The NAW 3D Pellet Printer has been released on Kickstarter, revolutionizing the landscape with its industrial-grade capabilities now accessible from the convenience of your desktop.
The printer’s standout feature lies in its compatibility with a diverse range of pellet materials, offering users the choice of various cost-effective industrial-grade plastic granules tailored to their specific project requirements. The automatic pellet feeding system ensures uninterrupted operation, eliminating manual intervention and enhancing the overall printing process’s smoothness and efficiency.
The project, initially available through early bird pledges starting at $1799, distinguished itself with a substantial 40% discount during the Kickstarter campaign. The NAW 3D printer excelled not only in material flexibility but also in its ability to handle large-scale projects, boasting a generous build volume of 300x300x300mm and the capability to produce multi-color objects.
Precision is a hallmark of the NAW 3D printer, facilitated by a dual gantry structure, a sturdy frame, and a high-power temperature control system reaching up to 300°C. The adaptability of the printer is further emphasized through multi-nozzle printing options, allowing users to adjust print resolution and speed according to project demands, potentially achieving speeds three to ten times faster than traditional filament-based printers.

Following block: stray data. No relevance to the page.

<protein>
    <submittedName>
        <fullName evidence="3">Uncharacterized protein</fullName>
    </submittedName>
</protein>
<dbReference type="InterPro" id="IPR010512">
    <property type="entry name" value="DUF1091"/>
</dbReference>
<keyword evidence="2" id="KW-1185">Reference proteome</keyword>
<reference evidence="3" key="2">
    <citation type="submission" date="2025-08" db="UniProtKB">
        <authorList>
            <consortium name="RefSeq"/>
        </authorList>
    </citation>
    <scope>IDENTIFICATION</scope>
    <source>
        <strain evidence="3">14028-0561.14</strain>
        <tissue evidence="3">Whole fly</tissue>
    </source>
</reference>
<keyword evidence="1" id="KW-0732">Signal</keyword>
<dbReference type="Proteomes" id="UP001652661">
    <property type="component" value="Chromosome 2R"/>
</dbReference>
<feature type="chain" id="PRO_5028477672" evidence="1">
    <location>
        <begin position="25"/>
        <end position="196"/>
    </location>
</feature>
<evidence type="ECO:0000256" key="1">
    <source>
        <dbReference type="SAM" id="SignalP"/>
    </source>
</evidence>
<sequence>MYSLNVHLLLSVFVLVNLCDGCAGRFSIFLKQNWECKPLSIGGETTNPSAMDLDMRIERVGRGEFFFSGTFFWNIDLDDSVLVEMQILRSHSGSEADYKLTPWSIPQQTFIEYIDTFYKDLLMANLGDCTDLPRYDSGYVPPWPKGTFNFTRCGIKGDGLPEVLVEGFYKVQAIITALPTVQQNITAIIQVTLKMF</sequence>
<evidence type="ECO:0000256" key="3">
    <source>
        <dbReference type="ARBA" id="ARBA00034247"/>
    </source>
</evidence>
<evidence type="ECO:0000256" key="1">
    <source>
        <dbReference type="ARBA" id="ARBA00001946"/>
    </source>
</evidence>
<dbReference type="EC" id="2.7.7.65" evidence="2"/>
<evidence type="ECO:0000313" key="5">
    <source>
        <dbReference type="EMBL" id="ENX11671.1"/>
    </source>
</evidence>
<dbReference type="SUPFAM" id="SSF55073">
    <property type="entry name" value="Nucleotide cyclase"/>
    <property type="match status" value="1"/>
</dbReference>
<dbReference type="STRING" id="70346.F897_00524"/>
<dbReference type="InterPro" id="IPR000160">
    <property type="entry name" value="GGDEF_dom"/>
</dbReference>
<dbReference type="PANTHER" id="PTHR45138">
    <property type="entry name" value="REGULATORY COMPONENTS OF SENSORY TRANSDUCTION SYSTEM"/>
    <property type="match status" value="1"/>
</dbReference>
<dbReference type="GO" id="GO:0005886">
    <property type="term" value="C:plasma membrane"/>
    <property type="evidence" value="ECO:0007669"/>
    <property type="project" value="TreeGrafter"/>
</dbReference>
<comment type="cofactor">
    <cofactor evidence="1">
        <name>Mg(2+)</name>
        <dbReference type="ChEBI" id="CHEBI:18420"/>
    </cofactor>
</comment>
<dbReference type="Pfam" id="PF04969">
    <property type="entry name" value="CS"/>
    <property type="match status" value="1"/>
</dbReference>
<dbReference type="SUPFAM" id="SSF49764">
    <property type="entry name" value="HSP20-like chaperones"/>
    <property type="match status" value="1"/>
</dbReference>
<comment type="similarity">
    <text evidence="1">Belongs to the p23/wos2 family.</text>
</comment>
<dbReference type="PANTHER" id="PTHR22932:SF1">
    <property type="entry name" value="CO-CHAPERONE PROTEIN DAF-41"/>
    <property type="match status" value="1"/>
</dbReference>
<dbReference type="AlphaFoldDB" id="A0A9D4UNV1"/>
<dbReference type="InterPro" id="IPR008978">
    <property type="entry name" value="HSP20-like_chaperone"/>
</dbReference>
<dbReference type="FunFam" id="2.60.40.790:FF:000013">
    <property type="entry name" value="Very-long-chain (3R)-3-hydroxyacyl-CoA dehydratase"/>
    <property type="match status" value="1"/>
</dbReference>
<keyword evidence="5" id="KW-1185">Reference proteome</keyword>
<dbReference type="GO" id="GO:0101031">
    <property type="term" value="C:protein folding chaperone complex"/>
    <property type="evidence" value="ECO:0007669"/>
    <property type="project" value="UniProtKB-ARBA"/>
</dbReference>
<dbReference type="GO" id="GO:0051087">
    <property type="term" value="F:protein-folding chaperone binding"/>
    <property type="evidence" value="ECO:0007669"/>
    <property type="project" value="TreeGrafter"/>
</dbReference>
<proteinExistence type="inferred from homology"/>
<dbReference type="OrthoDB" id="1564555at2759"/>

The printer’s adaptability extended to DIY enthusiasts, offering upgrade kits for existing filament printers, enabling users to integrate cutting-edge technology without the need for a new machine purchase. The 3.5-inch IPS touch screen and thoughtful design elements, such as a consumables box and material storage space, contributed to a user-friendly experience.
The NAW 3D Pellet Printer marked a significant leap forward in desktop 3D printing, addressing the needs of professionals and hobbyists alike. As it moves toward fulfillment after a successful Kickstarter campaign, the industry can anticipate accelerated innovation, particularly in the domain of low-cost pellet extruders.
You can back the project at this link.
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